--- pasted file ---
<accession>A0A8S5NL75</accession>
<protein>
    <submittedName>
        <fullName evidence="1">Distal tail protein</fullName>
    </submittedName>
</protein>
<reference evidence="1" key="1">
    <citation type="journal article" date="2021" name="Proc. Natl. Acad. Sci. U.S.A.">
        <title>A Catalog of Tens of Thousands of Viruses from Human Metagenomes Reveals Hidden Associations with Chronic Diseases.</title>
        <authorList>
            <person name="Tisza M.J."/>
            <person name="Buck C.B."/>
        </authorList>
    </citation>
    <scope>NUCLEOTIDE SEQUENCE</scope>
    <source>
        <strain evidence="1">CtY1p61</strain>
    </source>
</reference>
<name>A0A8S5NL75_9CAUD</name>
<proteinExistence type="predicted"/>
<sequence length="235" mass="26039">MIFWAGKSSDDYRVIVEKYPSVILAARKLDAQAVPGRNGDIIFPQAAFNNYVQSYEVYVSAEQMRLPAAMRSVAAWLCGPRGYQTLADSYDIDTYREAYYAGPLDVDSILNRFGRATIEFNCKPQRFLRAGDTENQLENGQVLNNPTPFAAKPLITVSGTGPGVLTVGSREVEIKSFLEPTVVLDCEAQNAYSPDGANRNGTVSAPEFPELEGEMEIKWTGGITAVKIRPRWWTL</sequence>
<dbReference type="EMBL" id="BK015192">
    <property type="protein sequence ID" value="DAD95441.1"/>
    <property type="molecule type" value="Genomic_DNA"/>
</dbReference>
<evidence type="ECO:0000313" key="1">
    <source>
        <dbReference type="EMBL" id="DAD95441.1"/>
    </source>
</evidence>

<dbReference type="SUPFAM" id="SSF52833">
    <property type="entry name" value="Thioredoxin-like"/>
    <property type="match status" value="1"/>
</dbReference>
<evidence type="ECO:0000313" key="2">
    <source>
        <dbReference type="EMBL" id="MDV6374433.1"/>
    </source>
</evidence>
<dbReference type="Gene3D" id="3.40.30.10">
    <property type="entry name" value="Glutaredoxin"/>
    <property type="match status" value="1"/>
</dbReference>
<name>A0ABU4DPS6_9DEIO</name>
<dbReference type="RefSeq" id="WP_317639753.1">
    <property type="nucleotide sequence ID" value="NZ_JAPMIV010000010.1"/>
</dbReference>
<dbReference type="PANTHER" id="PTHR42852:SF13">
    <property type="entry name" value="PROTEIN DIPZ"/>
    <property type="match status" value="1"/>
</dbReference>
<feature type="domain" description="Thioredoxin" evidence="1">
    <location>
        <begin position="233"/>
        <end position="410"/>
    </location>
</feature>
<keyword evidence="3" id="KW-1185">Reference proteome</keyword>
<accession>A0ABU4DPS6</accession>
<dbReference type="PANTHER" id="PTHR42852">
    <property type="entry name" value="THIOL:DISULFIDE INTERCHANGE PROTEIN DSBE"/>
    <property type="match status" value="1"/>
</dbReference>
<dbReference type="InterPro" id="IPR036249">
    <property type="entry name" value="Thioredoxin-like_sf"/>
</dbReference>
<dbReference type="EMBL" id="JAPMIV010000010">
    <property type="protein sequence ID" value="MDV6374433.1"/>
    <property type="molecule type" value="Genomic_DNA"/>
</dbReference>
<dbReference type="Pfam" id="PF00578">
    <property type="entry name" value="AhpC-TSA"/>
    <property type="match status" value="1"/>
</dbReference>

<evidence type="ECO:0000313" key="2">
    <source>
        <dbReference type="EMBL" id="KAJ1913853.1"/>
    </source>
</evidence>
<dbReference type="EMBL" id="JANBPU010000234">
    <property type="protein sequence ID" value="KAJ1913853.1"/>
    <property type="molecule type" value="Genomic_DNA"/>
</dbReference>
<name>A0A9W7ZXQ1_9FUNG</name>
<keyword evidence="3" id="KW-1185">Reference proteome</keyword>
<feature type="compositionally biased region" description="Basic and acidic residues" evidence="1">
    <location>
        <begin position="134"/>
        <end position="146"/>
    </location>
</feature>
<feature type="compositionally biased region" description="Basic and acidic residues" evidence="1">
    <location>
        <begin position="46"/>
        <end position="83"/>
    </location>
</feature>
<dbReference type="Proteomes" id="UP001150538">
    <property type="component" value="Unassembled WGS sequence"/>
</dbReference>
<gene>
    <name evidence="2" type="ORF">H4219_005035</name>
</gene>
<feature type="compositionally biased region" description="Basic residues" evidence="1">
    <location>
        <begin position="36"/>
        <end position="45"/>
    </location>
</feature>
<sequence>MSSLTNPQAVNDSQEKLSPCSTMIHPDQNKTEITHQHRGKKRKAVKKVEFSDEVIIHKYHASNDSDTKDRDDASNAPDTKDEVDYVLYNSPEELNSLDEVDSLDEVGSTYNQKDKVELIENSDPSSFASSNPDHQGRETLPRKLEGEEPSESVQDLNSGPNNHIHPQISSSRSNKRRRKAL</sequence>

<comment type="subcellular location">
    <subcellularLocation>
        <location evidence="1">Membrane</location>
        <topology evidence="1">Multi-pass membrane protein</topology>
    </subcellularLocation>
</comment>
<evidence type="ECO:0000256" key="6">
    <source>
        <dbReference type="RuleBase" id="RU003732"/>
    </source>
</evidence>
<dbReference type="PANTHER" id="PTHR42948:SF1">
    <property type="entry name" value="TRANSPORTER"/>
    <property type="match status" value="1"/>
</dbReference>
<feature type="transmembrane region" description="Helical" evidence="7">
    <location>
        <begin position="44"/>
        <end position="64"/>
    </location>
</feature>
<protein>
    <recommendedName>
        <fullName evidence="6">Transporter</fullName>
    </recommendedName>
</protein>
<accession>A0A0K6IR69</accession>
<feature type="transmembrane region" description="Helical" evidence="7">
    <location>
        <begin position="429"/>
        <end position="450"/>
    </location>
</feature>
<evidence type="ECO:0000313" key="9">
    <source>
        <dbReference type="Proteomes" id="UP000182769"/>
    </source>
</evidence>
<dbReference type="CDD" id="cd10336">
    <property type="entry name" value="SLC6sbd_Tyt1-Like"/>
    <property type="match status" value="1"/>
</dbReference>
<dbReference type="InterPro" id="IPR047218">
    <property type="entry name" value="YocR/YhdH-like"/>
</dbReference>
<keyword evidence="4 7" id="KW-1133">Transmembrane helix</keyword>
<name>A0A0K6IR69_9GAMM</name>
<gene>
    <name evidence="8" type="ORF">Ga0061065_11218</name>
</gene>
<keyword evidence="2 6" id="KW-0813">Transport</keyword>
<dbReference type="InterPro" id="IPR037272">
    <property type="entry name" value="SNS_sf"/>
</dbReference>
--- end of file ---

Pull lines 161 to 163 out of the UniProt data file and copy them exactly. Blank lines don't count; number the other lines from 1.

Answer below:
</gene>
<keyword evidence="2 6" id="KW-0813">Transport</keyword>
<dbReference type="InterPro" id="IPR037272">